SALT - Friday, 23 Tammuz 5776 - July 29, 2016

  • Rav David Silverberg


This week's SALT shiurim are dedicated in memory of my grandfather
Rav Yehuda Leib Silverberg z"l, whose yahrzeit is
Thursday 22 Tamuz, July 28



            Yesterday, we noted the famous question posed by the Ramban (Bamidbar 31:23) as to why the guidelines for kashering utensils obtained from non-Jews were first given only after Benei Yisrael’s war with Midyan.  Already earlier, after their conquest of the territory of the kingdoms of Sichon and Og, Benei Yisrael presumably took possession of the defeated nation’s utensils, and were thus required to perform kashering.  Yet, these laws were not given until after the soldiers returned from the battle against Midyan with the Midyanites’ utensils.  The Ramban answered that the war against Sichon and Og had the status of kibbush ha-aretz – capturing the Land of Israel – which is subject to special rules, including the permissibility of the indigenous population’s non-kosher food.  As such, the laws of kashering were not relevant after that war.  As we saw, however, some later writers noted that, according to the simple reading of the Gemara (Avoda Zara 75b), after the war against Midyan, Benei Yisrael were presented with not only the laws of kashering, but also the requirement of tevilat keilim – immersing utensils obtained from gentiles.  This obligation is not dependent upon the presence of non-kosher food particles or taste in the utensil; it applies regardless of whether or not the utensil had been used with non-kosher food.  As such, the Ramban’s answer is not relevant to tevilat keilim.  Why, then, was this requirement introduced only now, and not after the war against the kingdoms of Sichon and Og?

            Yesterday, we saw an answer cited by Rav Tzvi Pesach Frank, in his Har Tzevi (Y.D. 109), explaining that in the war against Sichon and Og, the entire populations were killed, such that their property was left ownerless.  Hence, the food utensils did not transfer directly from gentile ownership to Israelite ownership, and for this reason, they did not require immersion.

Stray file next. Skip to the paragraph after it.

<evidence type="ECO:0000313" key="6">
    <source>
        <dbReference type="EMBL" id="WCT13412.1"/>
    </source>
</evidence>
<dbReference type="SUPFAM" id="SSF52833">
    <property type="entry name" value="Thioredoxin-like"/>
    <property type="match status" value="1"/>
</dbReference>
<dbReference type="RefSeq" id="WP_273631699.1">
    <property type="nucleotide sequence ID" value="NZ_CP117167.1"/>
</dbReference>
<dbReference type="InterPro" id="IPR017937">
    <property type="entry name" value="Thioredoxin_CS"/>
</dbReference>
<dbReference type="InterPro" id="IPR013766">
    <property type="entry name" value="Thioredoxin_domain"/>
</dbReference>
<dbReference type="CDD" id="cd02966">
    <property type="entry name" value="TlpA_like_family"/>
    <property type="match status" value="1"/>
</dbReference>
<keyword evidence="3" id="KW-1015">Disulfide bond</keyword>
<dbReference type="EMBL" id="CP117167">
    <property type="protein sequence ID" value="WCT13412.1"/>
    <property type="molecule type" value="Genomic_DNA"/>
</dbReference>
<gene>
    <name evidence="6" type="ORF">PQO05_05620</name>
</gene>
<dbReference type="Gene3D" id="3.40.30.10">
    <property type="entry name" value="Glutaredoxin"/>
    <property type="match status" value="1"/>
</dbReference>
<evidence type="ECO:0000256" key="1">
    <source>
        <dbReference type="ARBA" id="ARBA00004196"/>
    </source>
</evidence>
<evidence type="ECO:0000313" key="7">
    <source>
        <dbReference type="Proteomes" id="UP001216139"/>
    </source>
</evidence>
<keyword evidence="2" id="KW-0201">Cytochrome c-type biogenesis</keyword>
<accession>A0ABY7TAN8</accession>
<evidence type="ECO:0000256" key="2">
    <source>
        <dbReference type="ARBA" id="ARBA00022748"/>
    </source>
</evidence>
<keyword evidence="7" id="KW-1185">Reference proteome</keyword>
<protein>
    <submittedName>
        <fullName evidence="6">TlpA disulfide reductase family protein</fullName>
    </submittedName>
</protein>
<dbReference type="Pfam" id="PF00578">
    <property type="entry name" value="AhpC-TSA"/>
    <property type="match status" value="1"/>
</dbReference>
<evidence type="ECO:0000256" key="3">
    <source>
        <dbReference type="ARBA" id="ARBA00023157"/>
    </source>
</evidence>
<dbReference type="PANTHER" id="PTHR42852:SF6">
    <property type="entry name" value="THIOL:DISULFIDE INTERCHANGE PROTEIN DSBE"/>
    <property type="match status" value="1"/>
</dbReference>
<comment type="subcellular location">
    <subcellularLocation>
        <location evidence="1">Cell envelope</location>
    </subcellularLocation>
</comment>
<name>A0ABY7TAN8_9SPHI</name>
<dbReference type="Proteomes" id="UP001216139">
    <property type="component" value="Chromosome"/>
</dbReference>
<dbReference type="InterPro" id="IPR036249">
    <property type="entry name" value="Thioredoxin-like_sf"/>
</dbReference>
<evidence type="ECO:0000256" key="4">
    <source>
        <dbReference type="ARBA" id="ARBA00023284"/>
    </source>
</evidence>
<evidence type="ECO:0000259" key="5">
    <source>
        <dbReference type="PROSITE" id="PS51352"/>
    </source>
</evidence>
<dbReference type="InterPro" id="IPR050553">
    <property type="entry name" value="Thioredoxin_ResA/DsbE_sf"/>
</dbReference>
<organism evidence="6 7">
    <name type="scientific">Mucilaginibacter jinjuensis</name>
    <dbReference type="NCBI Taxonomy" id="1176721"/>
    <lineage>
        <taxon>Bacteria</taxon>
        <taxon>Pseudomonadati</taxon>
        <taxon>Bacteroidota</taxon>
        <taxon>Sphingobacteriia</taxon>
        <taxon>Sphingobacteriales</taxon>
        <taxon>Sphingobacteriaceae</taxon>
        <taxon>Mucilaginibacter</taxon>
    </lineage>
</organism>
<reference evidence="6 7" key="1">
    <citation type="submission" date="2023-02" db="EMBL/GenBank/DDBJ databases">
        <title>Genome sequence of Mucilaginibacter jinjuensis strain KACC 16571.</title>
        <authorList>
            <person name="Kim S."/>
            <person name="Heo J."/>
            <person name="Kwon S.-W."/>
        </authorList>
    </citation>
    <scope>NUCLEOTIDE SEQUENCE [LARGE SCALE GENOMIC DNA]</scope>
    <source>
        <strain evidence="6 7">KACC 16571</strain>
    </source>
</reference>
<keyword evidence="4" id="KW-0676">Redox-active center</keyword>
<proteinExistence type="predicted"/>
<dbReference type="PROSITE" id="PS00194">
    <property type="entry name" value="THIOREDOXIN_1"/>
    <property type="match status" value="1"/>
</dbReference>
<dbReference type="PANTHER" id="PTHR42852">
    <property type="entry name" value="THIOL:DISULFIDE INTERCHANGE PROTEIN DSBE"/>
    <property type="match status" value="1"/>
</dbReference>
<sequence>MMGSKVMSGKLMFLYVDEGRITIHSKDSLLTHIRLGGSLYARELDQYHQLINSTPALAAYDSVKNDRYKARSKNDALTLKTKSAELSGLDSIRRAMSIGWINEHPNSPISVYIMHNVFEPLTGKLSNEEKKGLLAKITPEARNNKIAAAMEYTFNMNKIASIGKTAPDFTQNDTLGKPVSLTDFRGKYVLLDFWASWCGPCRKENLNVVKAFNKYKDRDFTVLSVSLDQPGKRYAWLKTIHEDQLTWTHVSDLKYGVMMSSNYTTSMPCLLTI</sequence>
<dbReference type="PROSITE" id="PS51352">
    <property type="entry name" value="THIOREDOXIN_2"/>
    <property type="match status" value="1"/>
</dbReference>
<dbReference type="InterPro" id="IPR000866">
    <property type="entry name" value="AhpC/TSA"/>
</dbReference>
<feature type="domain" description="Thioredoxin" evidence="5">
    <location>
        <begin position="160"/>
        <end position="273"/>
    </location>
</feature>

Rav Tzvi Pesach mentioned this theory in reference to the question that arose after Israel’s War of Independence concerning utensils left behind by Arabs who fled from their homes during the war.  These utensils certainly required kashering, but it was uncertain whether they also required immersion.  Rav Tzvi Pesach noted that according to the theory mentioned above (which he cited from the Keli Chemda), these utensils would likely not require immersion.  Since they had been abandoned, they were implicitly declared ownerless before they were seized by the Israelis.  Therefore, they came into Jewish possession not directly from gentile possession, but rather from an interim state of ownerlessness.  As such, according to the theory presented above, these utensils would not require immersion.

            Rav Tzvi Pesach, however, was reluctant to rely on this line of reasoning without further evidence.  He claimed that more clear-cut proof is needed to establish that a utensil left ownerless by a gentile and subsequently obtained by a Jew does not require immersion.  As for the question regarding the utensils seized from the kingdoms of Sichon and Og, Rav Tzvi Pesach offered a much different answer, asserting that we should not ask why God chose to present any given mitzva at one point in time and not at another time.  Rav Tzvi Pesach writes that these kinds of questions fall under the category of “ha-nistarot le-Hashem Elokeinu” (Devarim 29:28) – divine wisdom which we cannot access.  Just as, for example, some mitzvot were commanded before Matan Torah, at the time when Benei Yisrael encamped in Mara (Shemot 15:25), similarly, God decided that some mitzvot should be issued on certain occasions, and other mitzvot at different times.  The Ramban posed his question concerning the utensils of the Midyan because the requirement of kashering constitutes not a separate halakhic obligation, but rather the means of avoiding the prohibition of eating non-kosher food.  God had already presented the laws concerning kashrut earlier, in Sefer Vayikra (11).  Thus, the laws of kashering should have, seemingly, been presented after Benei Yisrael seized the possessions of the nations of Sichon and Og, so they would know how to use those utensils without violating the dietary code they had received many years earlier.  This is why the Ramban raised the question of why the laws of kashering were presented only later, after the war with Midyan.  Tevilat keilim, however, constitutes a separate obligation that has nothing at all to do with the laws of forbidden foods, and therefore there is no purpose in asking why it was presented at one point and not at another point.